Among the first things to jump off the page when the 2013-14 schedule was released Friday was the fact the Canucks will start the new season with 13 of their first 20 games away from Rogers Arena. That includes a season-high seven game road trip that starts October 15th in Philadelphia and ends 10 days later in St. Louis.
So the Canucks will have plenty of bonding time on flights, in hotels and in visiting arenas in the early going.
But once they get past the 20 game mark, the Canucks will begin feasting on home cooking as they then enter a stretch of 11 of their next 15 games on home ice. That portion of the schedule includes the longest homestand of the season: a six-game run from November 14th through 25th which will see visits from San Jose, Dallas, Florida, Columbus, Chicago and new division-mate Los Angeles.
While the National Hockey League regular season is a grind – especially for teams on the Pacific Coast – the Canucks catch a break in the middle of the schedule. From a December 22nd home game against Winnipeg through a January 29th visit from Chicago, the Canucks find themselves in a five-week stretch in which they will never be more than one time zone from home which should help ease some of the travel burden.
That includes an unheard of full week off over Christmas (December 22-29) when the Canucks have usually been a very busy hockey club.
The National Hockey League will shut down for two weeks (February 9-25) for the 2014 Olympics in Sochi giving many of the Canucks another break in their schedule. And once they start up again, the Canucks will finish the regular-season with 13 of their final 22 games at home. So if the team can position itself well prior to the Olympics, the Canucks will have a chance to enter into what will truly be a home stretch of the schedule and they wind up the year with six of their final seven games on home ice.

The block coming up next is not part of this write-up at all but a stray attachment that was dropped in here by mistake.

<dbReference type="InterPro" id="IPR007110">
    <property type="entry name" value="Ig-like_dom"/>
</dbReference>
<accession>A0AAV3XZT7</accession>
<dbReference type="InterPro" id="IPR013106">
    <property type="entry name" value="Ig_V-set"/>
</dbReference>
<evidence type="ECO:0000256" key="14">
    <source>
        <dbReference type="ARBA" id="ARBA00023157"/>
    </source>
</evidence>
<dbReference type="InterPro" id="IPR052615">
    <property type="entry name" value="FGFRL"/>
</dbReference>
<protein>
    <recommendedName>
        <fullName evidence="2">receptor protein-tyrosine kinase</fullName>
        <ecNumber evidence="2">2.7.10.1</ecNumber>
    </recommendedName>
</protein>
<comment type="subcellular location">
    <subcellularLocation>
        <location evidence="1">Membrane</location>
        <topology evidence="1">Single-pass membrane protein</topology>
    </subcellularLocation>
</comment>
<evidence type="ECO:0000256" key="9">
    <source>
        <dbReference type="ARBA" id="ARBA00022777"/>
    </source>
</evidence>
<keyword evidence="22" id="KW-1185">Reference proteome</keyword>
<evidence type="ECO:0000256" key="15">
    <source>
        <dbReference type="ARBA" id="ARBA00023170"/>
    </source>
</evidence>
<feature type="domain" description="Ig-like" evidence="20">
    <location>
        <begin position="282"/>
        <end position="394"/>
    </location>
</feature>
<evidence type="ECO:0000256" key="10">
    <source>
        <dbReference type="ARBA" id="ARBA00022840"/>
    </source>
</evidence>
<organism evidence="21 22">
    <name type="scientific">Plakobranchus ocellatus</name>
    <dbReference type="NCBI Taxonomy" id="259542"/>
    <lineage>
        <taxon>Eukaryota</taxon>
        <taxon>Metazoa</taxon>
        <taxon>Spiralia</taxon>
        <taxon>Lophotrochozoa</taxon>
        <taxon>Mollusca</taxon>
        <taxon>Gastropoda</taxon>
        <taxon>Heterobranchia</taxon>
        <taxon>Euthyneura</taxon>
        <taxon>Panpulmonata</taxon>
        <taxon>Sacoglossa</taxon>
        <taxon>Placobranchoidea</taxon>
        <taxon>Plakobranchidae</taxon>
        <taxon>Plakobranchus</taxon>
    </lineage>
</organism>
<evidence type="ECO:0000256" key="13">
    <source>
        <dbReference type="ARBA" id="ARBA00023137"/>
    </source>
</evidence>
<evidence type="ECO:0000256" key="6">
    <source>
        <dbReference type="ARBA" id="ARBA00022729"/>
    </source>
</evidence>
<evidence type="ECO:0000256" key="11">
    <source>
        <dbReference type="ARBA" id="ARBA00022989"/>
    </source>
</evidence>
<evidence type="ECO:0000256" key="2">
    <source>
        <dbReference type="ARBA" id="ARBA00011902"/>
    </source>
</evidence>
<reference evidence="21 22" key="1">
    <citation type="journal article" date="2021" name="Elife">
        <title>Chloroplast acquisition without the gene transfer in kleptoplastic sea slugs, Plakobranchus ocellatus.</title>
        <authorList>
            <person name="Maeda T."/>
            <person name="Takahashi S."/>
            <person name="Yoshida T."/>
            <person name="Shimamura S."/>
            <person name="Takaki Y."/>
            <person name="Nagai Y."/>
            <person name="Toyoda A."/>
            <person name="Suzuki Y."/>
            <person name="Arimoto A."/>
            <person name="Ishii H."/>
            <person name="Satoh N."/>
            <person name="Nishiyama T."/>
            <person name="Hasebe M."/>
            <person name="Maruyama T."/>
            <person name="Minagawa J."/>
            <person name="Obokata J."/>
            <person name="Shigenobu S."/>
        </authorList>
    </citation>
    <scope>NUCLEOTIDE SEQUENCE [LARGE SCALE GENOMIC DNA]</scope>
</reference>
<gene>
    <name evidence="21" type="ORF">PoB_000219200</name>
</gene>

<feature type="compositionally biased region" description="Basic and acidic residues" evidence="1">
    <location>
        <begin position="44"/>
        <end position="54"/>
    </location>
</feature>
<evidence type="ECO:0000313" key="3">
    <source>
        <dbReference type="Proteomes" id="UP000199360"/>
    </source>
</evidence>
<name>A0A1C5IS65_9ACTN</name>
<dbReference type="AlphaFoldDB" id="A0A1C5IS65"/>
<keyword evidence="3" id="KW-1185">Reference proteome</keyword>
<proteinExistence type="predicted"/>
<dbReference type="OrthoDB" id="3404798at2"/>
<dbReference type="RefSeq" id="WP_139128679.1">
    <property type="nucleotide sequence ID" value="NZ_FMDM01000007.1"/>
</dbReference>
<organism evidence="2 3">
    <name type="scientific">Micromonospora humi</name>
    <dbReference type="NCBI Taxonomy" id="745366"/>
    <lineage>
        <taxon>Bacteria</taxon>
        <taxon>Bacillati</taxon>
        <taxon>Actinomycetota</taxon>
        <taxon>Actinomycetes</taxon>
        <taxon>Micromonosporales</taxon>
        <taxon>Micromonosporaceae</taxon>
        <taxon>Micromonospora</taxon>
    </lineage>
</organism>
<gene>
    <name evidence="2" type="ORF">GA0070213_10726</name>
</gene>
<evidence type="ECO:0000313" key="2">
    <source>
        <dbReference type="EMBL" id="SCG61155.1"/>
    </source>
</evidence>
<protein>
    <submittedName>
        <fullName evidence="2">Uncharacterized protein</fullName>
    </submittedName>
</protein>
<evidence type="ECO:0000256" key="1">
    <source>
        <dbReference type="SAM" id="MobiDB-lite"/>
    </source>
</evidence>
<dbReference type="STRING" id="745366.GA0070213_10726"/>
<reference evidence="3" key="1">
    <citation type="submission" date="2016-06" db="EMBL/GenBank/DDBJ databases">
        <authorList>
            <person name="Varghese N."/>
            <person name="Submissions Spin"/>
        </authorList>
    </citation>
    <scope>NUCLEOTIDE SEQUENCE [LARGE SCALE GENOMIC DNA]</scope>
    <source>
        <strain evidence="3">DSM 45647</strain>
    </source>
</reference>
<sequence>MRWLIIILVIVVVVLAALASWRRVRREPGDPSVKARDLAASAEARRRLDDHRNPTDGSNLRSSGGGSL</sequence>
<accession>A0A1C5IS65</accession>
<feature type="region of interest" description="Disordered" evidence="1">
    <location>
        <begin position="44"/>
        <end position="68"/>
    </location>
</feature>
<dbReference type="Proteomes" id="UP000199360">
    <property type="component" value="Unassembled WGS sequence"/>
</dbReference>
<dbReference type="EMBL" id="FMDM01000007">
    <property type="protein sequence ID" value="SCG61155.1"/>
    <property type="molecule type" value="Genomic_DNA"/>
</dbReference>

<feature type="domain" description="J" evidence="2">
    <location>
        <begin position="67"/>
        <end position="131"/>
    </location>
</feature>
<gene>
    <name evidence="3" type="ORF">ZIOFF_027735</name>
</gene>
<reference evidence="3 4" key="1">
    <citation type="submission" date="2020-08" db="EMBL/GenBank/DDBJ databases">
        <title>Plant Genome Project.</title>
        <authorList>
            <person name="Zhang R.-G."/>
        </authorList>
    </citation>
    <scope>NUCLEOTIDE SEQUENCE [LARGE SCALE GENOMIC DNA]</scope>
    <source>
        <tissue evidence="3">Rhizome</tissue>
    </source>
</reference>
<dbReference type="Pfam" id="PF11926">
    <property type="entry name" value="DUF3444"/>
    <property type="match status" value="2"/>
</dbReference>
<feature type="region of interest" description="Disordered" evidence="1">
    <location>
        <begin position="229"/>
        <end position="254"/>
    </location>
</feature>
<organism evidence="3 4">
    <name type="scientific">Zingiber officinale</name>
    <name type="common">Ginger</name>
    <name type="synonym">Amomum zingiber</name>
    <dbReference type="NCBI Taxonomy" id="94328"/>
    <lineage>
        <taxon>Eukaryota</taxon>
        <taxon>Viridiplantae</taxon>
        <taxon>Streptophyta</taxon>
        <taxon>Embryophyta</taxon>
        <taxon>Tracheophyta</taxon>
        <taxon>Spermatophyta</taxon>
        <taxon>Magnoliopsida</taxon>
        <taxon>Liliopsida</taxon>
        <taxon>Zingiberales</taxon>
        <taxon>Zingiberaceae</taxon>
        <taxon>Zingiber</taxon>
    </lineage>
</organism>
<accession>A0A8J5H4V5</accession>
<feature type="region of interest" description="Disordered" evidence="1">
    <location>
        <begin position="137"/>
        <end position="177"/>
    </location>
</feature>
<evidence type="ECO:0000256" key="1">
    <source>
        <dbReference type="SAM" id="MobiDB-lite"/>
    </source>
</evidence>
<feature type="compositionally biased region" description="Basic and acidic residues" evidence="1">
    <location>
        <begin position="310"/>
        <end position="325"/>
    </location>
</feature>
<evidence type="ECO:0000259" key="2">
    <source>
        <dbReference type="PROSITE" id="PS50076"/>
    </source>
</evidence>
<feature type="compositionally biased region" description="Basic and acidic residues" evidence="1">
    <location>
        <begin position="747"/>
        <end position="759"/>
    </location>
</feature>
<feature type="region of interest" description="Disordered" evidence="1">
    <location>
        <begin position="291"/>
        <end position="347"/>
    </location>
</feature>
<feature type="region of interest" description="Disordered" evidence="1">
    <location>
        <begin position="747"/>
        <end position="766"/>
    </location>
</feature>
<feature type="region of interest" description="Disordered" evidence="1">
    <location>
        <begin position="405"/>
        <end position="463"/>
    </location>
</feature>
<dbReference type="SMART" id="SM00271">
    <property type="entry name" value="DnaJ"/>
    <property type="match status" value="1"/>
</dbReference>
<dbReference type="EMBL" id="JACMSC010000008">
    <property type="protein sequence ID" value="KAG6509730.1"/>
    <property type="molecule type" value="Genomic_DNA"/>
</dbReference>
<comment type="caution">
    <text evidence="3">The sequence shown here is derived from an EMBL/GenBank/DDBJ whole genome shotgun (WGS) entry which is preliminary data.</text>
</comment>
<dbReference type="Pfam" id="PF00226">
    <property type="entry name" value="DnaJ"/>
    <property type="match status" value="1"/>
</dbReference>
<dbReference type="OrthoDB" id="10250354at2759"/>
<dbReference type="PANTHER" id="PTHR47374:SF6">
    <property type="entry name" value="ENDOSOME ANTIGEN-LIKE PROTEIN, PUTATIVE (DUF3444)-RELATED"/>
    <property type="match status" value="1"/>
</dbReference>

One of those home games after the Olympics is the Heritage Classic against Ottawa at BC Place Stadium which will be a 1 p.m. Pacific time face-off. That’s one of eight afternoon games on the schedule that will start at 3 p.m. or earlier – although the only matinee for the home fans this season.
In any regular season, there are always a handful of games that standout among the rest and the 2013-14 schedule certainly offers its share of marquee match-ups. With the format reverting to at least one home and away meeting between every team in the league, Canucks fans won’t have to wait long to see Cory Schneider in a New Jersey Devils uniform on October 8th, Alex Ovechkin and the Washington Capitals on October 28th, first overall draft pick Nathan MacKinnon and Colorado on December 8th, the first visit from the Boston Bruins since the 2011 Stanley Cup Final on December 14th, Steven Stamkos and the Tampa Bay Lightning ring in the new year on January 1st, Sidney Crosby and the Pittsburgh Penguins come calling on January 7th and John Tavares and the New York Islanders roll through town on March 10th.
And, of course, with realignment the Canucks are going to see their rivalries with teams like San Jose, Los Angeles and Anaheim all taken to new levels. So it must be noted that the season-opener on October 3rd in the Bay Area should have some significance for the Canucks since the Sharks were the team that swept them from the playoffs in May.
For those who plan to follow the Canucks out on the road this coming season, the new schedule offers some intriguing possibilities. From November 5th through 10th, the Canucks chase the sunshine to Phoenix, San Jose and then finish off with back-to-back games in Southern California.
They return for a weekend set in SoCal on January 4th and 5th and from January 13th to 16th they play three games in four days in Los Angeles, Anaheim and Phoenix.
Six-and-a-half-months after the regular season begins, it comes to an end on Saturday April 13th with the Calgary Flames in town to face the Canucks.
In all, it’s 82 games over 193 nights with a week off at Christmas and two weeks off for the Olympics.
And for the survivors, they’ll have earned the right to lace up the skates and start the second season giving them a chance to take a run at the Stanley Cup.
Enjoy what’s left of summer. In 10 weeks, it’s hockey season.